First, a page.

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As the country remains in a state of national emergency, UN Women, along with its national partners and the entire UN and international cooperation system, joins the efforts in response to the earthquake. Immediate humanitarian support, protection of rights, food security and early recovery are the priorities for women's organizations and Haitian women.
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The UN Women Multi-Country Office Caribbean is seeking to contract an Institute to provide virtual Gender-Responsive Disaster Risk Resilience and Climate Change Adaptation Training for at least 50 Senior Technical Officers in selected priority areas in nine Caribbean Countries in the period August to December 2021.
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Justice Lisa Ramsumair-Hinds, a judge in Trinidad and Tobago, is a champion for gender-sensitive adjudication, raising awareness and sharing her knowledge around the world. She talks about how support at home and mentorship from other judges played a crucial role in her success.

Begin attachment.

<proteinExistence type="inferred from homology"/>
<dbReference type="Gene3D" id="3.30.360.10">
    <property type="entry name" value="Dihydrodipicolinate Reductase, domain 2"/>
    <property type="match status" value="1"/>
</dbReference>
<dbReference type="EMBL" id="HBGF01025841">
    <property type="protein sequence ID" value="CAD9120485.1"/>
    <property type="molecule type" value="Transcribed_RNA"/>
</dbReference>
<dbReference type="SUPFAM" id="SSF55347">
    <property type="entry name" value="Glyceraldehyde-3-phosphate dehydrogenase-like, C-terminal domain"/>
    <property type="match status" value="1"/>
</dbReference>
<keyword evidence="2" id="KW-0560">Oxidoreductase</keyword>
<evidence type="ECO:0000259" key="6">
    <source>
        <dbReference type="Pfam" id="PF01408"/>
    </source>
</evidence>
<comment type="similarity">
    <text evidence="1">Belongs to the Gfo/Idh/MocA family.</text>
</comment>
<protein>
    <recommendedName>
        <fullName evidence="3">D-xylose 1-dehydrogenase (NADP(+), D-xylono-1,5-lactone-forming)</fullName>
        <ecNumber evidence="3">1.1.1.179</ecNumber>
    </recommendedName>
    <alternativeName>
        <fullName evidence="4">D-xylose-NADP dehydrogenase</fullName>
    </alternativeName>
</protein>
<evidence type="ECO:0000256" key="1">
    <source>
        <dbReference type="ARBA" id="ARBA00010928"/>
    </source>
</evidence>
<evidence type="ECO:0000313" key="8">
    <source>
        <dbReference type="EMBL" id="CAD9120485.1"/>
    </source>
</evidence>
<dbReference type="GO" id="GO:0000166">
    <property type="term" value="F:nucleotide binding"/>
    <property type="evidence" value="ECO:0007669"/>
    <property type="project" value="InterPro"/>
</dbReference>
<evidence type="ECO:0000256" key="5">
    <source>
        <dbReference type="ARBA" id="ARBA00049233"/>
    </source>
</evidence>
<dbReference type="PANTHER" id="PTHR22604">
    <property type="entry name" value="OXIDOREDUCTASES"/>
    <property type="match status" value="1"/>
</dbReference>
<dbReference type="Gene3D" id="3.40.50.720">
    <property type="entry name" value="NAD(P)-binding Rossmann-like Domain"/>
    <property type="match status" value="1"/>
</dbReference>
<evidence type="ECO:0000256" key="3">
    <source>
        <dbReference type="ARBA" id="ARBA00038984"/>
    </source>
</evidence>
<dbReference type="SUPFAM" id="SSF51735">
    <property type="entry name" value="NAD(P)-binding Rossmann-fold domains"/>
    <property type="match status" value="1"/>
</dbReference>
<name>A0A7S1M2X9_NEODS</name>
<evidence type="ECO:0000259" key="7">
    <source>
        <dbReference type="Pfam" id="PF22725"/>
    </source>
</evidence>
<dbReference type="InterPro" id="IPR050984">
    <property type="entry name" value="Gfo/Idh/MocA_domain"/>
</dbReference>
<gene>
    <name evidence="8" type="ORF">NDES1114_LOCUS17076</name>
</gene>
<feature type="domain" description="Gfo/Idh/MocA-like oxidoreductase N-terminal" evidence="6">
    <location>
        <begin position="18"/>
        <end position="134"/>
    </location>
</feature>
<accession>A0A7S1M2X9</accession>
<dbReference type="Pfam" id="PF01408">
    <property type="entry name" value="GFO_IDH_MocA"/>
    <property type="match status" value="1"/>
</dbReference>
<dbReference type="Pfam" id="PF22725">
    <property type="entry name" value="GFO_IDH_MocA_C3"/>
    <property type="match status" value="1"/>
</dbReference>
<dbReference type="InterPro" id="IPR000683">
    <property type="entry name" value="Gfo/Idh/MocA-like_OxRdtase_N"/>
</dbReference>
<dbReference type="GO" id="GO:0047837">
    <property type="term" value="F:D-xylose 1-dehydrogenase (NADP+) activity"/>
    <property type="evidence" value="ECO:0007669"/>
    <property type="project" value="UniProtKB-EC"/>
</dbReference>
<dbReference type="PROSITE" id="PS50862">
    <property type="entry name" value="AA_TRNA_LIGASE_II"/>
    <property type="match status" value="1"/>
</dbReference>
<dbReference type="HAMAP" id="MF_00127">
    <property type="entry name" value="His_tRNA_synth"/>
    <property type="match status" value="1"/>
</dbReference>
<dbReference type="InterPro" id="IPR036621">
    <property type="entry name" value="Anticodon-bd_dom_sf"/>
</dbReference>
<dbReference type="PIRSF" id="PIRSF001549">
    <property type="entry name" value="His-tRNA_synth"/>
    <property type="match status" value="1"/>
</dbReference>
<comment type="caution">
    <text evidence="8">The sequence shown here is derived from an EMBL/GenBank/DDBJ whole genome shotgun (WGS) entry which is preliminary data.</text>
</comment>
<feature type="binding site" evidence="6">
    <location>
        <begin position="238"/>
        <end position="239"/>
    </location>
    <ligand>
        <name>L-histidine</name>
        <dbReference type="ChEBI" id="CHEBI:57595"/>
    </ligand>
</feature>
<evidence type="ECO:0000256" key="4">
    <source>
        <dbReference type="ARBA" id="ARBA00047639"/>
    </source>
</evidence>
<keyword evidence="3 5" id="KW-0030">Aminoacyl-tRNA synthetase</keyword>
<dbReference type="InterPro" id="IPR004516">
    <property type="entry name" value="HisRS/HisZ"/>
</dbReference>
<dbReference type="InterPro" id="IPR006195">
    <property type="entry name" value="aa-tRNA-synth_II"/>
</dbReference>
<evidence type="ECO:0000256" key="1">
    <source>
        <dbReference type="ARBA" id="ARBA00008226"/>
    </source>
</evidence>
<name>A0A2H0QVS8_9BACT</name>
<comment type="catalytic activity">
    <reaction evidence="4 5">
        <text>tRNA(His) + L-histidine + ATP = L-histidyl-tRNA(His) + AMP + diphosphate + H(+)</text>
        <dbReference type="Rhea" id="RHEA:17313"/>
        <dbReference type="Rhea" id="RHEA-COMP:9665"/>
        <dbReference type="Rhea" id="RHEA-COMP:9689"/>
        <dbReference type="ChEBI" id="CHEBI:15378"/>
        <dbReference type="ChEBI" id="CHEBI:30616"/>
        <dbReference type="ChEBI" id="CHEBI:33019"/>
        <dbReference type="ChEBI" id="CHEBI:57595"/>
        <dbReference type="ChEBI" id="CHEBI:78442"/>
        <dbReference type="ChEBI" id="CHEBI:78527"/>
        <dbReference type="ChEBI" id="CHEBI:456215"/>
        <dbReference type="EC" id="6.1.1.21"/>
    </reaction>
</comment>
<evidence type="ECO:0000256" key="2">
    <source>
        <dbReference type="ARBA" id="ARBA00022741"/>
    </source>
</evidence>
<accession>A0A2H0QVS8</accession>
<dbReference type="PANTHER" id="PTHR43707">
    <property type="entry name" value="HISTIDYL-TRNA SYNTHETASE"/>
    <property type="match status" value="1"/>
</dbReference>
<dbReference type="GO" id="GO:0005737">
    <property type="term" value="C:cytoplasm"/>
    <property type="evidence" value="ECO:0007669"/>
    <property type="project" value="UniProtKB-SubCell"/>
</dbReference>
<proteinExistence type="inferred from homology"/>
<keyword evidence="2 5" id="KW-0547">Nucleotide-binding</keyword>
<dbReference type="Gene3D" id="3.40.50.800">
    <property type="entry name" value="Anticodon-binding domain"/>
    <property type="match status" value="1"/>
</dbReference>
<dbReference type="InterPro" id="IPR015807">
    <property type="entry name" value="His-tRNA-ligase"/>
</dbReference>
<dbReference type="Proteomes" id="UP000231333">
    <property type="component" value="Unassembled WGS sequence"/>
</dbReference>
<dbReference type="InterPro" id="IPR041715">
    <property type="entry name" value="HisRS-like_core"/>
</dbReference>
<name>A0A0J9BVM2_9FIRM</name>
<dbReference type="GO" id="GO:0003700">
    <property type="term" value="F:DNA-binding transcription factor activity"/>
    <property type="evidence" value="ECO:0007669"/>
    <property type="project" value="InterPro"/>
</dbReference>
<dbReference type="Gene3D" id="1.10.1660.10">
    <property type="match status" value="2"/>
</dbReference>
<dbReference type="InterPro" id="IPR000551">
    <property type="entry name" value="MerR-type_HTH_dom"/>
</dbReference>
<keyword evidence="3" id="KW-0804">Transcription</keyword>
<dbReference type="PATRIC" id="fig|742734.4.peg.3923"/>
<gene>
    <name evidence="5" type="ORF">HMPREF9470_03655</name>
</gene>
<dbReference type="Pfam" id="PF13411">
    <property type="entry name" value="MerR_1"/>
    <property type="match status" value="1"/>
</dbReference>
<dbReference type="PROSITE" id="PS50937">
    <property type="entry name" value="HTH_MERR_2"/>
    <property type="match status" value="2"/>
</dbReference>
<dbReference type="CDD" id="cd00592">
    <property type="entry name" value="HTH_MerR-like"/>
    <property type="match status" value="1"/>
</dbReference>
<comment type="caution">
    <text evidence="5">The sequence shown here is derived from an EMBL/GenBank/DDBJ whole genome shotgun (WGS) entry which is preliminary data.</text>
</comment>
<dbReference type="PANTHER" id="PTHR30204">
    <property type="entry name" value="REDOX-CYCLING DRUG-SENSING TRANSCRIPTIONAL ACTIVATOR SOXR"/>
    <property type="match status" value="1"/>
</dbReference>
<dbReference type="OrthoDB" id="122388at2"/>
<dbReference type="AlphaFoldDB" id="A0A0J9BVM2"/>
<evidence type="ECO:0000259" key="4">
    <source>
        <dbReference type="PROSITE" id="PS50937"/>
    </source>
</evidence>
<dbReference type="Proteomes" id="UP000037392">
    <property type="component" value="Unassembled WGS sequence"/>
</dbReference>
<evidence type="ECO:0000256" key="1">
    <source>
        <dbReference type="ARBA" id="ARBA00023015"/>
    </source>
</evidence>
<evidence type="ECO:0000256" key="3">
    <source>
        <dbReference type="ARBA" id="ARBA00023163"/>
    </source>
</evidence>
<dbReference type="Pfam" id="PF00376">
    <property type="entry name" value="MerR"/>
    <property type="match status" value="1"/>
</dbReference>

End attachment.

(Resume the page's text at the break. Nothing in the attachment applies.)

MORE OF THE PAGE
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To support the women farmers during this crisis, UN Women has re-oriented its project, which initially intended to establish a seed bank to guard against future disasters. The project will now temporarily pivot to connect farmers to new outlets and market opportunities.
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Six months on, since the Category 5 hurricane battered the small island nation, UN Women assessment shows what women want is assistance to get back on their feet and back to work, not handouts.
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Bridgetown, Barbados - While Dominica, Grenada and Trinidad and Tobago are among the countries in the Caribbean and Americas region where women ministers are nearing or exceeding the gender parity position of 30 per cent of representatives, the number of women in executive government and in parliament worldwide has stagnated.
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New app identifies unsafe places  SafetiPin lets users share safety details for any location   Port of Spain, December, 2014 — A map-based mobile phone application that crowdsources and maps information about safety concerns in different communities is now available for download in the Microsoft Windows Phone store. According to UN Women, at least one in three women worldwide has suffered from violence by someone known to her. SafetiPin, a free app which was launched in...